The 500-member association representing Kansas Highway Patrol troopers on Friday welcomed appointment of the agency's new superintendent and pledged to work collaboratively to reinforce values and ethics of the statewide law enforcement organization.

Gov. Laura Kelly, responding to an inquiry fueled at least in part by an anonymous report of misconduct at the highway patrol, announced Thursday the resignation of Col. Mark Bruce and Lt. Col. Randy Moon, the agency's two highest-ranking officers.

She appointed Shawnee County Sheriff Herman Jones to serve as colonel and superintendent of the state highway patrol. Jones, who begins Wednesday at KHP, had two previous stints with that agency, serving there for a total of two decades.

"It is important that our next leader realizes the unique nature and challenges our members face in protecting the citizens of the state of Kansas, and Herman Jones certainly fits that bill," said Bryan Clark, president of the Kansas State Troopers Association.

Clark said the association's members, which include KHP troopers, state motor carrier inspectors and the Capitol Police, were prepared to collaborate with Jones to guarantee "adherence to the values, ethics and professionalism for which this organization is known."

The association's statement didn't include a direct comment about the sudden departure of Bruce and Moon, who had been at the KHP since the 1980s.

Kelly placed Bruce and Moon on administrative leave, and both men submitted letters of resignation effective April 6.

The brisk transition coincided with The Topeka Capital-Journal obtaining a police report from Excelsior Springs, Mo., implicating Moon in an alleged domestic assault at a hotel in December. The Missouri agency notified KHP about the incident, the police report said. The report also said the woman involved in the incident received injuries, but the alleged assailant had fled the hotel before officers arrived.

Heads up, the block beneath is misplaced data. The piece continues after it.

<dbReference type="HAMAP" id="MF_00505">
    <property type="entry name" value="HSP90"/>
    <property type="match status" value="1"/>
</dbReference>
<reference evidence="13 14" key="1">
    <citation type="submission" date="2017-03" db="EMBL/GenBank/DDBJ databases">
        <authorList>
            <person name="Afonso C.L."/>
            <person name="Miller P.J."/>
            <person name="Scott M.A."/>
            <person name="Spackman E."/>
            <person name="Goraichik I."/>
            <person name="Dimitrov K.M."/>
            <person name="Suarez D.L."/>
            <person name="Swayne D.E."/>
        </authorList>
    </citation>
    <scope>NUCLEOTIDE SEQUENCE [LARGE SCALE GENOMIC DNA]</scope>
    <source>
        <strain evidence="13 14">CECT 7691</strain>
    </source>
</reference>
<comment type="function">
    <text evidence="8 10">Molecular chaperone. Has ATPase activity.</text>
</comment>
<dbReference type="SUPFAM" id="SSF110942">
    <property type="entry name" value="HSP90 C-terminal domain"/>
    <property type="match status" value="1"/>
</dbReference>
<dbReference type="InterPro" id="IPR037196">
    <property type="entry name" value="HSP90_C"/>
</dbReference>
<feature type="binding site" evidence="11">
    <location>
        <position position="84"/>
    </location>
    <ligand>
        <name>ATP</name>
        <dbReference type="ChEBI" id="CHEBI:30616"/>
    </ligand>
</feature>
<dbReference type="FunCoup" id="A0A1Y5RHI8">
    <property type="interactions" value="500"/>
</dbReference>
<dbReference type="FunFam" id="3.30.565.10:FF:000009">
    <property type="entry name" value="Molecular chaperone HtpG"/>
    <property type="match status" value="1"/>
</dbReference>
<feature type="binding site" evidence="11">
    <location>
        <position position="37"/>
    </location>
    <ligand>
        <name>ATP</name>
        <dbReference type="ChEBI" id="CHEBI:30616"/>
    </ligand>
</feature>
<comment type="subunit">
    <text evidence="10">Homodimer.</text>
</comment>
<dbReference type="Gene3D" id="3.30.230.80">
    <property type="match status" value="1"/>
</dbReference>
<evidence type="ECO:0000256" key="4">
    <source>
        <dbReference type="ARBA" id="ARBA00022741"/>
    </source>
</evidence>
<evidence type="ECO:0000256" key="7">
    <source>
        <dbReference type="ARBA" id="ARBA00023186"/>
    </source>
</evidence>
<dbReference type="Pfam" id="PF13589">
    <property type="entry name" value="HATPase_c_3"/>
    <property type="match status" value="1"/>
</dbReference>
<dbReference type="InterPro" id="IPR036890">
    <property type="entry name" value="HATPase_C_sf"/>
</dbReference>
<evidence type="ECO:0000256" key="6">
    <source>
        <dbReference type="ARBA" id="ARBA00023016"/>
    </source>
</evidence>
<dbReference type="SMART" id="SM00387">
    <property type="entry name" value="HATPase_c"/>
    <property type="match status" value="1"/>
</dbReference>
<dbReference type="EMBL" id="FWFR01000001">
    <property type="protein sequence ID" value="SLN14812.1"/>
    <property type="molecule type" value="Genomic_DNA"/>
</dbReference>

Police in Excelsior Springs dropped the inquiry after the alleged victim later recanted statements made to investigators that an individual, believed to have been Moon, injured her during a hotel room scuffle.

Neither the KHP nor the governor's office has disclosed how KHP handled information from Missouri police about an investigation linked to Moon.

In Kansas, law enforcement officers are obligated to arrest suspected perpetrators of domestic assault. People convicted of the crime in Kansas would be forbidden to carry a firearm, which would end the career of a law enforcement officer.

Ashley All, a spokeswoman for the governor, confirmed the Kelly administration had received an anonymous letter making a series of allegations about the Kansas Highway Patrol.

"We cannot comment on these personnel issues except to say that information came to light regarding some longstanding management issues at the highway patrol and as a result it became clear new leadership was needed," All said.

She said it wasn't possible to confirm or deny whether there was an ongoing investigation of KHP personnel.

A lengthy anonymous email sent to state elected officials, state agencies, domestic violence organizations and others, and shared with The Capital-Journal, included assertions about KHP leadership favoritism, personnel problems and sexual misconduct. The document included information about Moon's alleged involvement in a December domestic assault in Missouri.